That was strange. But she brushed it off as she took the rock from him. “It might help...ore it might not,” she tittered. Arnold laughed with her.
Not long after that, Valerie was finally released from the hospital. Only hours after being told to rest did Valerie ask, repeatedly, to visit the school. She asked so many times that, frankly, it drove Fiona nuts. Maybe that was why she finally gave in, driving her in with her in the morning. Valerie spent a lot of time poking around the classroom while Fiona handled the morning routine.
“I’m very messy,” Valerie noted as she opened the teacher’s closet to see a mountain of random objects that very nearly crashed down on her. She had a lot of class pets, too. Bunnies and hamsters and Liz, oh my. She was peering at the anatomical model of a skeleton when the class entered, chattering amongst themselves.
“Good morning, class,” she greeted.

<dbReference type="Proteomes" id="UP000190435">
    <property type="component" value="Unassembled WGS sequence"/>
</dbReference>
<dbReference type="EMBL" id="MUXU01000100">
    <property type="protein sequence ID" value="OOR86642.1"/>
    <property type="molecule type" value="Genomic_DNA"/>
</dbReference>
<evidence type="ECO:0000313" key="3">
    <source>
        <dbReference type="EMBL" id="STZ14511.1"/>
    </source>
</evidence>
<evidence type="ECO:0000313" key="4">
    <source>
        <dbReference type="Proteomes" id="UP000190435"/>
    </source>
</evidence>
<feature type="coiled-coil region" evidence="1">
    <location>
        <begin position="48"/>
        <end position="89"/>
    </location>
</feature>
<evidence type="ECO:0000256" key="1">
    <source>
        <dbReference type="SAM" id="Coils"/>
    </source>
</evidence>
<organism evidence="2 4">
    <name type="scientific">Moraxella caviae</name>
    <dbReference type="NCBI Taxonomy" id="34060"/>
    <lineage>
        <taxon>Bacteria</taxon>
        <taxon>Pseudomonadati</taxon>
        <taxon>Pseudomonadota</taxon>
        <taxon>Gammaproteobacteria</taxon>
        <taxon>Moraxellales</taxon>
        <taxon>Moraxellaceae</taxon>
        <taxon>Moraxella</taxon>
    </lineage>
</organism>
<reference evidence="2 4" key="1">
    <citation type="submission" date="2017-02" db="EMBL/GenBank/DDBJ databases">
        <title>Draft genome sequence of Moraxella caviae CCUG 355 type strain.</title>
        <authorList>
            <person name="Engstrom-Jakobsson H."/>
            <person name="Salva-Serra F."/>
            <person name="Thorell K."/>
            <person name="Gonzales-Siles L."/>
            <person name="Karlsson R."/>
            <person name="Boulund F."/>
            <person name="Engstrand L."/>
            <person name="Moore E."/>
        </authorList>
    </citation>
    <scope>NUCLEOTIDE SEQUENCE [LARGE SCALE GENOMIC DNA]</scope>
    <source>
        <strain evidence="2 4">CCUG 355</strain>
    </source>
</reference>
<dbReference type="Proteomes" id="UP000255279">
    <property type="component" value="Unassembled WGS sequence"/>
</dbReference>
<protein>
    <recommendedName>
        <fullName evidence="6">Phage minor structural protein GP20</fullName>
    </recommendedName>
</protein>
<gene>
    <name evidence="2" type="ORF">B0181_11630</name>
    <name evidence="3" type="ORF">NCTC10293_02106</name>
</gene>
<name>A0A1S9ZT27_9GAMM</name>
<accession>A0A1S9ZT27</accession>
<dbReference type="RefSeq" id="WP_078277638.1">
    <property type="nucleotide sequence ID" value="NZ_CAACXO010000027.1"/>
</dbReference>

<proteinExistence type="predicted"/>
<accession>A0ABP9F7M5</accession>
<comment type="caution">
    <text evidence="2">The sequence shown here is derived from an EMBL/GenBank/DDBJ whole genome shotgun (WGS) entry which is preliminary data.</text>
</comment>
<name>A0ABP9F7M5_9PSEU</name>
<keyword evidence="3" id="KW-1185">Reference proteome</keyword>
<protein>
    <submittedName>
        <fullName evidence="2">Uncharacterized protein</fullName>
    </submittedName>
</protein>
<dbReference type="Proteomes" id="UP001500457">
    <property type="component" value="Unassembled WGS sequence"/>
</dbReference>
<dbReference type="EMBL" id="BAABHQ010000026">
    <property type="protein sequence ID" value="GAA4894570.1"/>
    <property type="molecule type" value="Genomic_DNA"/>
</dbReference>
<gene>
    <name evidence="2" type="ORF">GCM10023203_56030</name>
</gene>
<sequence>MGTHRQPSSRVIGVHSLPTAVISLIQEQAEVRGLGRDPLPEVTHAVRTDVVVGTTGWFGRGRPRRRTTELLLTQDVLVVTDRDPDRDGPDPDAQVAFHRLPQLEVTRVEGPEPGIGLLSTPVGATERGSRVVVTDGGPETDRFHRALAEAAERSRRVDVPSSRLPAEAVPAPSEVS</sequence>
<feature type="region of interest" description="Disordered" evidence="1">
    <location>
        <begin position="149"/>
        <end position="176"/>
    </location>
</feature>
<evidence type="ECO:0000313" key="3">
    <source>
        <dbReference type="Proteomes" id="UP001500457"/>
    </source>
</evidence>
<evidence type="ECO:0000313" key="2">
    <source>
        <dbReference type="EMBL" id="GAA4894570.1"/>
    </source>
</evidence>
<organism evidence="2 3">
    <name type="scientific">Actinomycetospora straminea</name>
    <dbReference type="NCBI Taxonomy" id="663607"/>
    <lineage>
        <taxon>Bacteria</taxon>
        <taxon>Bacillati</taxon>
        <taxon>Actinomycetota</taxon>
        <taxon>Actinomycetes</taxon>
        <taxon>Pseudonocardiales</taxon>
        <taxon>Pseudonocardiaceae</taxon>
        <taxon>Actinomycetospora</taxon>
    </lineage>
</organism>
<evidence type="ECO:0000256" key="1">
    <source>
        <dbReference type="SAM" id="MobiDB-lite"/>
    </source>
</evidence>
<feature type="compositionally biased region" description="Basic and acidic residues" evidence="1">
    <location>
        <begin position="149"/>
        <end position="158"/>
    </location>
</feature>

“Good morning, Ms. Frizzle,” the class greeted back, on autopilot. A moment passed, then they realized who was there to visit them. “MS. FRIZZLE!”
Cue the hugs. But something was wrong. There were an odd number of hugs. Someone was missing. Valerie was just about to ask when she heard crying from the hallway. Before anyone could say anything, she was flying by on her crutches to the source.
It was the mopheaded girl in her class. She was crying quietly while carrying some books around. Valerie’s heart tore for her, and she leaned down as best she could on her crutches.
“Phoebe, what’s wrong? Another animal in trouble?” Valerie asked gently.
“No,” Phoebe sniffed. “It’s just that...wait...”
Wait indeed. Valerie and Phoebe were coming to the same conclusion. “Did I just...?” Valerie asked herself.
“Ms. Frizzle?” came a voice. Valerie turned, and finally—finally, she could place a name to a face. “Carlos!”
“Yeah...yeah, it’s me, Carlos!” The rest of the class came running as well, and upon seeing them, the same tingle ran through her veins as the day she got that rock. Without hesitation, Valerie listed them off one by one, pointing the name to the face. “D.A., Wanda, Arnold, Tim, Keesha, Ralphie!”
The class whooped and hollered in celebration, rushing to hug her once again. “We knew you could do it!” “Yeah, Ms. Frizzle!” “She’s back, she’s finally back!”
They were so loud that Janet came to yell at them, but no one paid her any attention.
Certainly not Valerie, who was finally surrounded by the memories that mattered to her.